) according to SEM cross section data. The main film was simulated using the Brendel-Bormann model [34
]. For roughness simulation the Bruggeman model was used [35
]. This particular model can be used when inclusions are macroscopic particles, and the matrix cannot be distinguished. Figure 8
, Figure 9
, Figure 10
and Figure 11
show two sets of ε’’ dispersions corresponding to the main layer of the films (a) and the roughness layer (b).
As shown in Figure 8
, Figure 9
, Figure 10
and Figure 11
, ε’’ values (responsible for the losses) at longer wavelengths (600–1000 nm) change over time for all the samples. For the 25 nm film, the losses increase during the first hours right after the deposition process, but then decrease and practically do not change after 1 month, remaining around 0.6 (hereinafter, at 1000 nm) until the expiration of 19 months. For the 35 nm film, the same trend, except for 2 months, when ε’’ increased, is observed. As a result, the value ε’’ decreases down to 0.4 in 7.5 months. For the 50 nm film, ε’’ values stabilized even faster. After 24 h, they stopped changing and stabilized at 0.9. Finally, ε’’ values of the 70 nm film exceed 1.0 right after the deposition process and do not change over time. In general, we can see that the thicker the film, the faster ε’’ values at longer wavelengths stop changing over time. It should be noted that the effect of the roughness layer is negligible in the considered wavelength range, because of the lack of absorption in the roughness layer as seen from the spectrum ε’’ (b).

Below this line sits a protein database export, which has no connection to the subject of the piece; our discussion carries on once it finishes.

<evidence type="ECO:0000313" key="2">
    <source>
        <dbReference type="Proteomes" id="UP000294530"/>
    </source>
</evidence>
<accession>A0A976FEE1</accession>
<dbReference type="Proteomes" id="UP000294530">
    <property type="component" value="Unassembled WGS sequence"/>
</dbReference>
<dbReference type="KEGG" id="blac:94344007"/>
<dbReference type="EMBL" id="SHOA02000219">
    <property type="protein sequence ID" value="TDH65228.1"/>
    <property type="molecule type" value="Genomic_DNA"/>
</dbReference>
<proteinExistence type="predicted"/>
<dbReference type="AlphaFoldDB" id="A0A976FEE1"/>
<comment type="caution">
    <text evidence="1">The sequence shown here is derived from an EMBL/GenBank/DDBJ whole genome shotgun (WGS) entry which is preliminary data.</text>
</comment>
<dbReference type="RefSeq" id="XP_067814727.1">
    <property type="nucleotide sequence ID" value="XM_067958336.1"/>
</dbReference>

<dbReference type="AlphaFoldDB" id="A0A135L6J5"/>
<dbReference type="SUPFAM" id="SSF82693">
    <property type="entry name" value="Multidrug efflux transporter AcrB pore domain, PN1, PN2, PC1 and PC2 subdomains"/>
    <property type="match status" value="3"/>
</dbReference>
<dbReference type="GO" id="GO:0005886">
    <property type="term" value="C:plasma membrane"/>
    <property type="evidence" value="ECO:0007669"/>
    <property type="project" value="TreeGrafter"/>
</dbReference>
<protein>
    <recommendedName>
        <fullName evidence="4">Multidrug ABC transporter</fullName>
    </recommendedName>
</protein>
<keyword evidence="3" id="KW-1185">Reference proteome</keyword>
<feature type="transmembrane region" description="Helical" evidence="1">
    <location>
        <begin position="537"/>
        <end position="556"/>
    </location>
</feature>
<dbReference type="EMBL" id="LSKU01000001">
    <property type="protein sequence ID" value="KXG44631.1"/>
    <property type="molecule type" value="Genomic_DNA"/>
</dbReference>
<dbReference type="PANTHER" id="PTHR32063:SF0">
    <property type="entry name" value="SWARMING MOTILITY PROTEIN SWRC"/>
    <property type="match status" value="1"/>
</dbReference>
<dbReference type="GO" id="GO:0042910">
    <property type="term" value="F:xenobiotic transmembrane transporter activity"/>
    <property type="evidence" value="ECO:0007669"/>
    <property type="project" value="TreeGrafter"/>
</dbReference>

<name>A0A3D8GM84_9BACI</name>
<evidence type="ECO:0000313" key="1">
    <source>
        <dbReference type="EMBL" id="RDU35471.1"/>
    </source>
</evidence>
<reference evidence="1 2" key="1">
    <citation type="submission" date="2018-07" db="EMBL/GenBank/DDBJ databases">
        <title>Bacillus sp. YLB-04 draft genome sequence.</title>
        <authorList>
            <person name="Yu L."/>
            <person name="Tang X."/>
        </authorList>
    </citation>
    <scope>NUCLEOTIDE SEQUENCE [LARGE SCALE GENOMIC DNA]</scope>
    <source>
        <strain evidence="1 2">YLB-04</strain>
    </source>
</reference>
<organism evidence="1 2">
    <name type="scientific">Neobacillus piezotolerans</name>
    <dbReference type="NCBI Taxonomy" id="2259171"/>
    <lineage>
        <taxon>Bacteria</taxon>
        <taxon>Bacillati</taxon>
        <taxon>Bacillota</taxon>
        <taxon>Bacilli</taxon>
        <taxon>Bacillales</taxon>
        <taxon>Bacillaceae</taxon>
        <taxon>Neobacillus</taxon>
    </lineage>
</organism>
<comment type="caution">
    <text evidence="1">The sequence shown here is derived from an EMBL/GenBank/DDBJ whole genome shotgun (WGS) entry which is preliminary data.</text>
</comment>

Changes at the wavelengths around 350–600 nm have a more complex nature because an interband transition occurs here.
At the same time, the absorption values of the roughness layer are nonzero. For the 25 nm film, the interband transition shifts towards longer wavelengths up to 500 nm after 19 months, where the plasmon resonance of the roughness layer is absent. The observed shift can be explained by the growth of size and number of the main film layer defects, which can be seen from the SEM image in Figure 2
and Figure 3
(holes appear). It was observed in [36
] that the defects influence the interband transition position (Lorentz peak), leading to the amplitude increase and the interband transition shift. However, the plasmon resonance position in the roughness layer indicates that some defects will cause absorption peaking at 350 nm. The shape, amplitude and maximum position of the Lorentz band is intrinsically connected to the RMS-to-thickness ratio and originates not only from the contribution of the interband transitions in the Brillouin zone, but also from the intraband transitions as well as surface plasmon-polariton excitations [32